It is a happy and an encouraging thing for the soul to be habitually impressed with the every-day interest which our beloved Lord takes in His own while here in the world. Probably nothing is more conducive to the deepening and unfolding of our affection to Himself, and to consistency in our walk, and to diligence in His service, than the discovery of what an object we are to Him all along the road to the Father's house, and how He loves to disclose to us the sweetness, the reality, and the constancy of His personal interest, notwithstanding that He is the glorified One at the right hand of God!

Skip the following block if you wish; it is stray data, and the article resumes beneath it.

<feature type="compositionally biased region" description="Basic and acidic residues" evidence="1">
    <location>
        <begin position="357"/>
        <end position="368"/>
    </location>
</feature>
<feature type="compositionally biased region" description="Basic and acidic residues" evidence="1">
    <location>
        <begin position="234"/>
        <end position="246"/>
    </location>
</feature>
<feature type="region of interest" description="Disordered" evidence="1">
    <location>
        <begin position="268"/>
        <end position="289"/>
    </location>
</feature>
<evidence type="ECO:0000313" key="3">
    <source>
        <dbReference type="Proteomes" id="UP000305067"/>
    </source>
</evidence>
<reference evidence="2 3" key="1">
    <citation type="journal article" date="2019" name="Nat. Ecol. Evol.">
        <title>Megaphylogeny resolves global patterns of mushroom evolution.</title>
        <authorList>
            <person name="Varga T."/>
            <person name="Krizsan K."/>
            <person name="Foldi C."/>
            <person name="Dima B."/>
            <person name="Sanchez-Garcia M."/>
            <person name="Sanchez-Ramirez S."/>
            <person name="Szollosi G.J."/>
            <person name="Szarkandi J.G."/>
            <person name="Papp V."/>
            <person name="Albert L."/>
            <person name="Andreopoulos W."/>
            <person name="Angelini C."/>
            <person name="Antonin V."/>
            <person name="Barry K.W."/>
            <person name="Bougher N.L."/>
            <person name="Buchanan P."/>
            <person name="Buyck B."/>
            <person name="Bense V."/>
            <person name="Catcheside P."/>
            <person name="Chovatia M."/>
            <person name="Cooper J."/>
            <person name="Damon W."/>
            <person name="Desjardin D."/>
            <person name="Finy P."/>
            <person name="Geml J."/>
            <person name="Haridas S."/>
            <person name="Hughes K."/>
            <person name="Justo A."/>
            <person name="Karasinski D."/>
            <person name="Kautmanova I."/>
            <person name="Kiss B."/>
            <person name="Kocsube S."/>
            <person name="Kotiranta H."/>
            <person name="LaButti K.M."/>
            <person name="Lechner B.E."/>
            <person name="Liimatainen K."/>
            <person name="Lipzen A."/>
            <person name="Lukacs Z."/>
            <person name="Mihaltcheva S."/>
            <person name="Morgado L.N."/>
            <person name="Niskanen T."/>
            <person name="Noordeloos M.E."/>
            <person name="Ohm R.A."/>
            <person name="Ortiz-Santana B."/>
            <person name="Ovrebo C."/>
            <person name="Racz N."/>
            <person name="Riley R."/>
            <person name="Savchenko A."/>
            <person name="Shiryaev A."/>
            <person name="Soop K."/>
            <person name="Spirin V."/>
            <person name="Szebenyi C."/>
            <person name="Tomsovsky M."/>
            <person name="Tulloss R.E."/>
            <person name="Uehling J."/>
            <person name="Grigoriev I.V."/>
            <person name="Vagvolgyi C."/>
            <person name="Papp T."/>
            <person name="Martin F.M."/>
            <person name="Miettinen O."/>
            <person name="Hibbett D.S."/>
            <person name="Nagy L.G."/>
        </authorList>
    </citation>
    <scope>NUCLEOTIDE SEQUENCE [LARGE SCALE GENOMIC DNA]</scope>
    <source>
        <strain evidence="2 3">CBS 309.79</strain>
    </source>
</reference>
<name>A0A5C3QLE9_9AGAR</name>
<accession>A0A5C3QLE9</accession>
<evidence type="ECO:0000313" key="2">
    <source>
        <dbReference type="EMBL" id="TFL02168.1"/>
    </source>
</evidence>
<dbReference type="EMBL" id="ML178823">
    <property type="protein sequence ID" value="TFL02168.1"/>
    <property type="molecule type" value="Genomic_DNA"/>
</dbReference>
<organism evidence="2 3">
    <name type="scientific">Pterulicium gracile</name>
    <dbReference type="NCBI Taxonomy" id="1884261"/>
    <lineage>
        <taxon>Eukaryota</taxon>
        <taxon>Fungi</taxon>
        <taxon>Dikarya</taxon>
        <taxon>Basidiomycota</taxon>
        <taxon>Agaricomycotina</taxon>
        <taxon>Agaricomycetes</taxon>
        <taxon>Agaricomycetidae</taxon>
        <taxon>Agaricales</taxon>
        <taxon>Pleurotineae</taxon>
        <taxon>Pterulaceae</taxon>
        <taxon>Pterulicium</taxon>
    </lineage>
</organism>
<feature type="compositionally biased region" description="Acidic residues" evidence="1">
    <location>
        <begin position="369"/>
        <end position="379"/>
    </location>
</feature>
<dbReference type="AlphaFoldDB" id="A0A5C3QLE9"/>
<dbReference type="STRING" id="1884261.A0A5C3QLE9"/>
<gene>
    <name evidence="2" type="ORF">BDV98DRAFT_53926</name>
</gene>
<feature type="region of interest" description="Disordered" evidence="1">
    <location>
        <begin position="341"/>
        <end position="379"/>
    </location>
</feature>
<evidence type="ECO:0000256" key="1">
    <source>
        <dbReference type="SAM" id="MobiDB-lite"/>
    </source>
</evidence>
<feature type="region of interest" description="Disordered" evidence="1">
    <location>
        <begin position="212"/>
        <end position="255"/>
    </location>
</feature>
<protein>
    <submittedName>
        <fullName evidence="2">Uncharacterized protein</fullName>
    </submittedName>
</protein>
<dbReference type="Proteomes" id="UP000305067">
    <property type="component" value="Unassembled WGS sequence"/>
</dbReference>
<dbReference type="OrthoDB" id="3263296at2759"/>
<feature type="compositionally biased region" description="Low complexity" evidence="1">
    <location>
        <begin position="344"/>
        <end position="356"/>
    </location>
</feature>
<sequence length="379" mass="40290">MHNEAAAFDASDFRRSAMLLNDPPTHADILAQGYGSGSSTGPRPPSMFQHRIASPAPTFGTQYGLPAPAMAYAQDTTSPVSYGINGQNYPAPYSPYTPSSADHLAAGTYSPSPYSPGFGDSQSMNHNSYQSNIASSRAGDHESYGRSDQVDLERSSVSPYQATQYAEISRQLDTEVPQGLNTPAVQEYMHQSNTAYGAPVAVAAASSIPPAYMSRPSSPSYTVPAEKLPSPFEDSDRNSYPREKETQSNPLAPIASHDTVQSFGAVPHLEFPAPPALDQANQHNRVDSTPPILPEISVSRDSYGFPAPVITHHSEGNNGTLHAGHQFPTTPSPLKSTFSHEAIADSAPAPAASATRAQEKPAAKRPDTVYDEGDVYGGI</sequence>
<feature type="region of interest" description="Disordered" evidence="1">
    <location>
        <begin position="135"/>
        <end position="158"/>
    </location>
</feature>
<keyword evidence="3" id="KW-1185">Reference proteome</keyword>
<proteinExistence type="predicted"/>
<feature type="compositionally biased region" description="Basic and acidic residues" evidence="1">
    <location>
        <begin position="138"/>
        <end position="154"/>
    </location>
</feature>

In the days of His flesh "He came unto His own, and His own received Him not." This we find at the very opening of John's gospel, which starts with His rejection by those whose privileges are significantly indicated in those two little words, "His own," henceforth no longer thus used because inapplicable to the reprobate nation. But in John 13:1, this affecting term is transferred to His beloved disciples - "Having loved His own which were in the world, He loved them unto the end;" i.e. not merely to the end of His sojourn below, nor as to time in any sense, but right through to the uttermost. Thus we have present title to this endearing expression from the lips of our blessed Lord, and not only so, but, as the chapter delineates, to the unmeasured love and faithfulness, and the unwearied service, which He connects with it for the gratification of His devoted affection for His object. For we rejoice in the thought that not only has He graciously so wrought in us by the Holy Ghost as to win our confidence for ever, and make Himself an object of eternal rest and joy to the hearts of His own, but He has, on the other hand, permitted us to regard Him as the eternal Lover of His saints, whose interest in us never needs to be re-awakened, but continues unflagging, if not ever deepening, as the consummation in glory draws nigh!